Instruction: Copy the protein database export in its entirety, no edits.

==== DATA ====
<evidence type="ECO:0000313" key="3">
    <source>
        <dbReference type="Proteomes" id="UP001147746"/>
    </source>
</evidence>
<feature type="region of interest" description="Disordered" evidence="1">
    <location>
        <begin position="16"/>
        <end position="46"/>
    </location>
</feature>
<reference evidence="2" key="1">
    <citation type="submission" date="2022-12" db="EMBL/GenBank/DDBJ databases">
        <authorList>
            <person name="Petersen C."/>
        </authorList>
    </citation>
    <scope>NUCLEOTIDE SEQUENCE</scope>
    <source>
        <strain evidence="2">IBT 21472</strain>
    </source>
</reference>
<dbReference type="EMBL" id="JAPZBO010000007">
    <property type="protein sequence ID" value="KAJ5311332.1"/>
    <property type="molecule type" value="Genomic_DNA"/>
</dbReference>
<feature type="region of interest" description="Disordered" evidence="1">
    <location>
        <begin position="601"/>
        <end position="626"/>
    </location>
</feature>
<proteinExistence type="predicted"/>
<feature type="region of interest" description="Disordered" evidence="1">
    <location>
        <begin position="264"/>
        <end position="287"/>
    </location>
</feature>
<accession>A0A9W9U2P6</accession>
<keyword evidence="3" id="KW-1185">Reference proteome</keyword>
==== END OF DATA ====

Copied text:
<evidence type="ECO:0000313" key="3">
    <source>
        <dbReference type="Proteomes" id="UP001147746"/>
    </source>
</evidence>
<feature type="region of interest" description="Disordered" evidence="1">
    <location>
        <begin position="16"/>
        <end position="46"/>
    </location>
</feature>
<reference evidence="2" key="1">
    <citation type="submission" date="2022-12" db="EMBL/GenBank/DDBJ databases">
        <authorList>
            <person name="Petersen C."/>
        </authorList>
    </citation>
    <scope>NUCLEOTIDE SEQUENCE</scope>
    <source>
        <strain evidence="2">IBT 21472</strain>
    </source>
</reference>
<dbReference type="EMBL" id="JAPZBO010000007">
    <property type="protein sequence ID" value="KAJ5311332.1"/>
    <property type="molecule type" value="Genomic_DNA"/>
</dbReference>
<feature type="region of interest" description="Disordered" evidence="1">
    <location>
        <begin position="601"/>
        <end position="626"/>
    </location>
</feature>
<proteinExistence type="predicted"/>
<feature type="region of interest" description="Disordered" evidence="1">
    <location>
        <begin position="264"/>
        <end position="287"/>
    </location>
</feature>
<accession>A0A9W9U2P6</accession>
<keyword evidence="3" id="KW-1185">Reference proteome</keyword>